Say you have twins, identical in every way. Will their difference in names cause them to look different over time?
Yes, argues Marketing Professor Jacob Goldenberg and his colleagues. Perhaps more surprisingly, the twins’ facial appearances will also conform to a cultural stereotype around that name: Jacobs, for example, all tend to look like a Jacob, while Rachels all have something very Rachelish about them.
Goldenberg and his research colleagues are now collecting the data to prove it, following up on a headline-making study published a year ago called, “We Look Like Our Names,” co-authored with Yonat Zwebner of the University of Pennsylvania, Nir Rosenfeld of Harvard, Anne-Laure Sellier of HEC Paris, and Ruth Mayo of the Hebrew University of Jerusalem.
“The fact that you call someone Pinocchio doesn’t mean that their nose will be longer,” says Goldenberg. But he adds that other, more malleable facial features and expressions, such as the wrinkle in a smile or the squint of an eye, may conform to the stereotype of Pinocchio. “You can control a lot of changes in your face — your smile, your haircut, your glasses, your makeup, the way you shave, the way you comb your hair. And that’s a lot.”
This is peak season for naming babies, as late summer tends to see the highest number of births in the US. Goldenberg’s ongoing research into the manifestation of name stereotypes in facial appearance suggests that parents have an especially crucial decision to make in these weeks. What you name your children may influence how they look.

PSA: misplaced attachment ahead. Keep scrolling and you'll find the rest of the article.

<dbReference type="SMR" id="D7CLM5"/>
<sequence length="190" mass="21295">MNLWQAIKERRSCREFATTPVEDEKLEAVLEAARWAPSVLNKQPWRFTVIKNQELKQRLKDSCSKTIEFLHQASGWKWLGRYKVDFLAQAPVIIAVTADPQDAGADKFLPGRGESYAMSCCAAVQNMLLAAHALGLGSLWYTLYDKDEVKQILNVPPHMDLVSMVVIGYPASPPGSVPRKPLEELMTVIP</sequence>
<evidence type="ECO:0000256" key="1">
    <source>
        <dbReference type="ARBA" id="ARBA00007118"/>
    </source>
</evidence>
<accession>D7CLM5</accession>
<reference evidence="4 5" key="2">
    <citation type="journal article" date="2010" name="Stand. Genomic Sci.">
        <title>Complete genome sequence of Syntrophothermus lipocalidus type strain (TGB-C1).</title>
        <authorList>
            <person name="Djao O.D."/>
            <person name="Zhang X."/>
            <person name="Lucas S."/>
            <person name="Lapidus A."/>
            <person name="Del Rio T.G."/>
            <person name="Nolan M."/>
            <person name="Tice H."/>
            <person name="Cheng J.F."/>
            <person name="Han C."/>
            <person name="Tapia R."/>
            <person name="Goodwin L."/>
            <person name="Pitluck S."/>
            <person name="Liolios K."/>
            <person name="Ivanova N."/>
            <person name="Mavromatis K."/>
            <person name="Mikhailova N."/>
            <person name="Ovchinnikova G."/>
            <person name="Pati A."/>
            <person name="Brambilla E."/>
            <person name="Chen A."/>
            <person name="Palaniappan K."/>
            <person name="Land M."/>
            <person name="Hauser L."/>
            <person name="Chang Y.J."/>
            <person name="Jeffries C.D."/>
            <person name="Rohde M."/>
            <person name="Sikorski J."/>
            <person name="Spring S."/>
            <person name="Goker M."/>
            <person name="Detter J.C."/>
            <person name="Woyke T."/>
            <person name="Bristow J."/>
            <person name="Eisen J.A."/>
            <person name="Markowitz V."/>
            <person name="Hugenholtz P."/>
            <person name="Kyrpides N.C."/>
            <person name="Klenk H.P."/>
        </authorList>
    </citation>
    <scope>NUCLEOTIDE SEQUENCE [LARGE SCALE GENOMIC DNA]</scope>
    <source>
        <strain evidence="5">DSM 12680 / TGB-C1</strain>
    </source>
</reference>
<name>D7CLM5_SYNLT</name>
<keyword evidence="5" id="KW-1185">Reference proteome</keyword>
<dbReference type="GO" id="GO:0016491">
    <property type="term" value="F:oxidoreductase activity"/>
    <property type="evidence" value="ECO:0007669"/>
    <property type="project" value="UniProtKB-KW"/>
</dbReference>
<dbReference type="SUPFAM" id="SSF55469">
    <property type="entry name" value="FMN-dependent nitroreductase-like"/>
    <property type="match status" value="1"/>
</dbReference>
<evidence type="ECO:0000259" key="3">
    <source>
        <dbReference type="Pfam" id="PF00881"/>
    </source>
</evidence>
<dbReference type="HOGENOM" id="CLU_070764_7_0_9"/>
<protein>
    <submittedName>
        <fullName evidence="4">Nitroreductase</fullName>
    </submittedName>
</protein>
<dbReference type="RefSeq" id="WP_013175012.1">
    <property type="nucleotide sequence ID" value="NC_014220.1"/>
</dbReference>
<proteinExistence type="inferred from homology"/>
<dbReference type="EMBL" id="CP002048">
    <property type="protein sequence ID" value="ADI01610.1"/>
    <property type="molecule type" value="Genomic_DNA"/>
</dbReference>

Faces reveal a wealth of information.
Studies have repeatedly demonstrated something called the “Dorian Gray effect,” named after the Oscar Wilde novel in which the deeds of the protagonist affected his portrait. Faces reveal a wealth of information, including political affiliations and willingness to cooperate. We judge political candidates by their appearance, electing faces that are perceived to be more competent-looking.
But whereas earlier research focused on the effect of facial appearance on social perception, Goldenberg and his coauthors focused on the effect of social perception on facial appearance. Receiving a name is a form of “social tagging,” as every name comes with associated expectations regarding characteristics, behaviors, and even a stereotypical “look” within a culture.
“We argue that once a baby receives a name, this social label (name) leads to certain social expectations, inferences, and interactions,” Goldenberg and his co-authors wrote in their 2017 paper, published in the Journal of Personality and Social Psychology. “The social attitude that a name triggers and its influence on one’s identity may affect the individual’s self-perception and development of traits, which eventually may be realized in his or her facial appearance.”
Across eight studies with more than 94,000 faces in two countries, Goldenberg and his colleagues found that people and computers could match a name to a face at a surprisingly high rate, but less so cross-culturally or when nicknames were involved. The results are not trivial, as having a good face-name fit might influence perceptions of attractiveness, trustworthiness, and even compatibility of job candidates.
In their first study, 120 Israeli students (half men and half women) were presented with the images of 20 faces and told to choose the “true given name” from among five options. The faces, all between the ages of 20 and 30, were drawn from a social media website. Chance would have seen the correct name chosen one in five times (20 percent), but in fact the participants accurately matched the target’s true name 28.21 percent of the time. Another cohort of 67 Israeli students were likewise shown 25 faces in succession and told to choose the correct name from four options; they were correct 30 percent of the time, above the guess level of 25 percent.